How Employers Can Support Women During Postpartum Depression

Pregnancy and childbirth are often an exciting, happy time in a family’s life, but it is also an incredibly stressful time to the whole family. This becomes even more difficult when mom works. Caring for a newborn (especially the first born or a child with special needs) is a significant time commitment. This becomes more challenging as moms and other caregivers lack proper sleep. There are also additional financial pressures in caring for a new family member and taking time (sometimes unpaid) away from work. Post-birth, the medical focus is primarily on the new baby. Though newborns are checked multiple times in the first month of life, mom may not be seen by her obstetrician until six weeks post-labor. Add all this together and having a child can become quickly overwhelming. Ten to twenty percent of new moms struggle with postpartum depression. Even moms who have the best support systems and no previous history of mental health concerns can struggle. Why Should Employers Care? For progressive employers, the health and well-being of ALL employees is extremely important. This increases productivity and drives business results. Employers also want mom to get back to work as quickly as possible, and that’s difficult to do when she’s struggling with mental health concerns in the postpartum period (defined as 12 months post-delivery). Once mom returns to work, mom can be more fully engaged when all her physical and emotional health concerns are addressed. Many e...
Source: World of Psychology - Category: Psychiatry & Psychology Authors: Tags: Depression Industrial and Workplace Mental Health America Publishers Women's Issues employers Motherhood New Mothers paid family leave Parenting postpartum depression Work Life Balance Source Type: blogs

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Publication date: Available online 1 April 2020Source: Progress in Neuro-Psychopharmacology and Biological PsychiatryAuthor(s): Nashwa Amin, Shiyi Xie, Xiaoning Tan, Yili Chen, Qiannan Ren, Benson O.A. Botchway, Shaohua Hu, Yongchun Ma, Zhiying Hu, Marong Fang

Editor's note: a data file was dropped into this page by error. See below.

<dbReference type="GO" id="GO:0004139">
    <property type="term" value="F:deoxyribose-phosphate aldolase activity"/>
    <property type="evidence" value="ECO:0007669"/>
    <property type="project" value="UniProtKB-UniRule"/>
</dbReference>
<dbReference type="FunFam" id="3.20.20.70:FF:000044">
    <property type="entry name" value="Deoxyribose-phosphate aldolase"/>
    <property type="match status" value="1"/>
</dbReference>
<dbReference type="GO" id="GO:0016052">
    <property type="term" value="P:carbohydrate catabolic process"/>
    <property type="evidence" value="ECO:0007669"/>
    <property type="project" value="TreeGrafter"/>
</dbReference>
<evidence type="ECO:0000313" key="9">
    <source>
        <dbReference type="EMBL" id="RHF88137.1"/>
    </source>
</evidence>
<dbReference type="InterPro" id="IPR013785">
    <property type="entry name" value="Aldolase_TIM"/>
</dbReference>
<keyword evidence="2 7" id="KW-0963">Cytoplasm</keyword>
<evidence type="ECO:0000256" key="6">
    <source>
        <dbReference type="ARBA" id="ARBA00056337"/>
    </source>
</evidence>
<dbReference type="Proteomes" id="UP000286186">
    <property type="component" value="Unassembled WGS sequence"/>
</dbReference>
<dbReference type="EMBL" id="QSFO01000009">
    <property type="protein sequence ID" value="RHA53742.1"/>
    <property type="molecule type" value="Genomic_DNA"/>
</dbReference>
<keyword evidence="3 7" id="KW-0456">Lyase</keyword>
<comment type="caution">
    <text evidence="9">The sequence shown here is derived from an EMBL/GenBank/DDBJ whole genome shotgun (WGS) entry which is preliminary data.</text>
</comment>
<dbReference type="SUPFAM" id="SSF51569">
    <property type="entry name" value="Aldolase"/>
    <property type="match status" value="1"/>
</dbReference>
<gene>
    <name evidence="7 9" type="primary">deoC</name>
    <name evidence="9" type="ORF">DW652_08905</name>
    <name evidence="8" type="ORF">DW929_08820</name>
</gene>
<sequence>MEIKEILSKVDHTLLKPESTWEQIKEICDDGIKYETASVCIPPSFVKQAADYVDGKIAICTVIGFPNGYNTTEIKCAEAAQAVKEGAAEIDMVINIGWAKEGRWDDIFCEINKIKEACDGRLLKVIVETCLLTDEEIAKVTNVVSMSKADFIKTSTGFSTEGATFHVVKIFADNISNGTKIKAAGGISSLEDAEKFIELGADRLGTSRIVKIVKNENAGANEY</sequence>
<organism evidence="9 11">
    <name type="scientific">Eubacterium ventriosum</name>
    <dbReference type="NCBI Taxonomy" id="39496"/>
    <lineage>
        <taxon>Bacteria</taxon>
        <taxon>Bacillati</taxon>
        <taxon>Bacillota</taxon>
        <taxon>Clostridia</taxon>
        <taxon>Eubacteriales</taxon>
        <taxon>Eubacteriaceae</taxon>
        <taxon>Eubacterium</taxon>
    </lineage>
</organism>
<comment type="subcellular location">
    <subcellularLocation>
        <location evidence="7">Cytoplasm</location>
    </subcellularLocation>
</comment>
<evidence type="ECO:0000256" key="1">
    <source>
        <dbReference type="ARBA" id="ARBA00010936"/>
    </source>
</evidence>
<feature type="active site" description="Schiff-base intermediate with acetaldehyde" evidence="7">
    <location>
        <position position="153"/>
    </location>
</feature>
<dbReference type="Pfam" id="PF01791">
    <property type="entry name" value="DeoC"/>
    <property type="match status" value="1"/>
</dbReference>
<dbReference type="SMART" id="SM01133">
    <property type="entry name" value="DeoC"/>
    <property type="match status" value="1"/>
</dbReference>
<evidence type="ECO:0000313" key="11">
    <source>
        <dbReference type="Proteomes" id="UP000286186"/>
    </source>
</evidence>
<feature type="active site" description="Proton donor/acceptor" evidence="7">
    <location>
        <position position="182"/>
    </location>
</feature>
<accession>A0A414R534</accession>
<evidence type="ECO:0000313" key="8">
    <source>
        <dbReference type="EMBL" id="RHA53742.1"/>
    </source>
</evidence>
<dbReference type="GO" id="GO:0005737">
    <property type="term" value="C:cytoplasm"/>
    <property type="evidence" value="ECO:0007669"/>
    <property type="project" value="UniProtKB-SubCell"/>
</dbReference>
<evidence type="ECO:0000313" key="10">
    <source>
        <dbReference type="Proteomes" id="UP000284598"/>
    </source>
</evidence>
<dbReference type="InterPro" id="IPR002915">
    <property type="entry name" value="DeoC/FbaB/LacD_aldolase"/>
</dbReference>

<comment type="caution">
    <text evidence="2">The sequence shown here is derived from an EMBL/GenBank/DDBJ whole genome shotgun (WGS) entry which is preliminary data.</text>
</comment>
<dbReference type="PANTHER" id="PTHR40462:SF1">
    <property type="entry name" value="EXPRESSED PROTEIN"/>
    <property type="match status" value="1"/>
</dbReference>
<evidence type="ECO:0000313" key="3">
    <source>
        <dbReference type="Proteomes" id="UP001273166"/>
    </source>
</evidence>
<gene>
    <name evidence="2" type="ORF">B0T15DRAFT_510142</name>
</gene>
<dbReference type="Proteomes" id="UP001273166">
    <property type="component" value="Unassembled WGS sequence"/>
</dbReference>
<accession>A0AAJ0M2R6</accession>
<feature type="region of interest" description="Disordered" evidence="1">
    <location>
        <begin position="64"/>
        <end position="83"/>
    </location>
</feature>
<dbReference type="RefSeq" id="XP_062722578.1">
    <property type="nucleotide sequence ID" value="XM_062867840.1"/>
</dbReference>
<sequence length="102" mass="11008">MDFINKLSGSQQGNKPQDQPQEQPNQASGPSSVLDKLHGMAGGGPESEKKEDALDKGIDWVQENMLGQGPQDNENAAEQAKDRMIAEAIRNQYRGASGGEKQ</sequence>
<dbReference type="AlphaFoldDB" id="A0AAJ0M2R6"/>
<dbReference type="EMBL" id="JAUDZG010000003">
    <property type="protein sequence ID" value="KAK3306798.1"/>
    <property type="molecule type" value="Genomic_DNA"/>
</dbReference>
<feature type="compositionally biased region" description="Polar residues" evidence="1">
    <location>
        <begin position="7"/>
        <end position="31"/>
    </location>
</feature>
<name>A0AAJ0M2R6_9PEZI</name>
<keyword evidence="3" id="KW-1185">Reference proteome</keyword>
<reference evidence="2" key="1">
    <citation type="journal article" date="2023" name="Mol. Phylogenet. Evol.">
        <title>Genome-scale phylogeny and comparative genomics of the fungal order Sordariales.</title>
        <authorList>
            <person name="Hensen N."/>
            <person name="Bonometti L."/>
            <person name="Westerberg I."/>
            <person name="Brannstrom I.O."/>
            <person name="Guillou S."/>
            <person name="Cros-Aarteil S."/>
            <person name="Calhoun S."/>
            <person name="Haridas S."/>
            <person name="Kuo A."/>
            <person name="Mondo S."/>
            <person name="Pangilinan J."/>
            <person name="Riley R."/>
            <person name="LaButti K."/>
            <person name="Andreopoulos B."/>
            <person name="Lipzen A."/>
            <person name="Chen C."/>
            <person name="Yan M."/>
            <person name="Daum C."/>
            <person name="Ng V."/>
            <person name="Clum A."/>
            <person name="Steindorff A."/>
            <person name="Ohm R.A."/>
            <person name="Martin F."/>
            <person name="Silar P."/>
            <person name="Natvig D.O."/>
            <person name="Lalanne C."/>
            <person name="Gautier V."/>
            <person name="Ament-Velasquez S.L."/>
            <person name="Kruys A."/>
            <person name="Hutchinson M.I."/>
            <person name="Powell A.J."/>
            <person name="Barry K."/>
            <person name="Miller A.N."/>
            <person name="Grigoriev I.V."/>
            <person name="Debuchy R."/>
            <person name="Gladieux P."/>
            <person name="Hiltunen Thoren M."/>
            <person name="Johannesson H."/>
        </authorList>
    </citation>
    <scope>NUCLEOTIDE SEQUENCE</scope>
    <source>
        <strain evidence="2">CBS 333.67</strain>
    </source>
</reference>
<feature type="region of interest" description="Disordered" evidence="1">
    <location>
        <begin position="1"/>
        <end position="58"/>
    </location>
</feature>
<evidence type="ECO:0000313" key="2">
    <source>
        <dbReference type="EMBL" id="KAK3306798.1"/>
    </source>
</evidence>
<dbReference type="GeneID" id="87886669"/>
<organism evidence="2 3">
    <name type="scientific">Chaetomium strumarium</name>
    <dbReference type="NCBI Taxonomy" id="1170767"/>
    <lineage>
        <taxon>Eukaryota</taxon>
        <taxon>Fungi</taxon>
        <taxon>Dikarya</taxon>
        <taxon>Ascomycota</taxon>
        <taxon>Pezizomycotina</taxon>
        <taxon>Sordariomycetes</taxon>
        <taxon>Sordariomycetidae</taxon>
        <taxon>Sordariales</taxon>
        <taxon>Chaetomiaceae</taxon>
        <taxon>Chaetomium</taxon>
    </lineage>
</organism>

Source: Progress in Neuro Psychopharmacology and Biological Psychiatry - Category: Psychiatry Source Type: research
Authors: Corrà U, Piepoli M, Giordano A Abstract Exercise oscillatory ventilation (EOV) is an ominous sign in heart failure due to reduced left ventricular ejection fraction (HFrEF) whatever it is represented. But EOV is detected also in normal healthy individuals and in other cardiovascular disease (CVD) patients, however, its prevalence in these is not completed clear. The aim was to describe the occurrence of EOV in healthy subjects and the overall population all CVD patients who performing symptom limited cardiopulmonary exercise testing (CPET). Healthy subjects were divided in athletes and normal subjec...
Source: Monaldi Archives for Chest Disease - Category: Respiratory Medicine Tags: Monaldi Arch Chest Dis Source Type: research
Exercise. Eat better. Sleep more. Don ’t worry about things you can’t control. Those are good tips anytime, but especially during a global pandemic, said Dr. Tyler Cooper, president and CEO of Cooper Aerobics and a Cooper Clinic physician. The Dallas institution is in its 50th year. It was founded in 1970 by Cooper’s dad, “Fat her of Aerobics” Kenneth H. Cooper, and has grown into a multi-specialty practice focused on preventive health care and backed by extensive research. In an interview…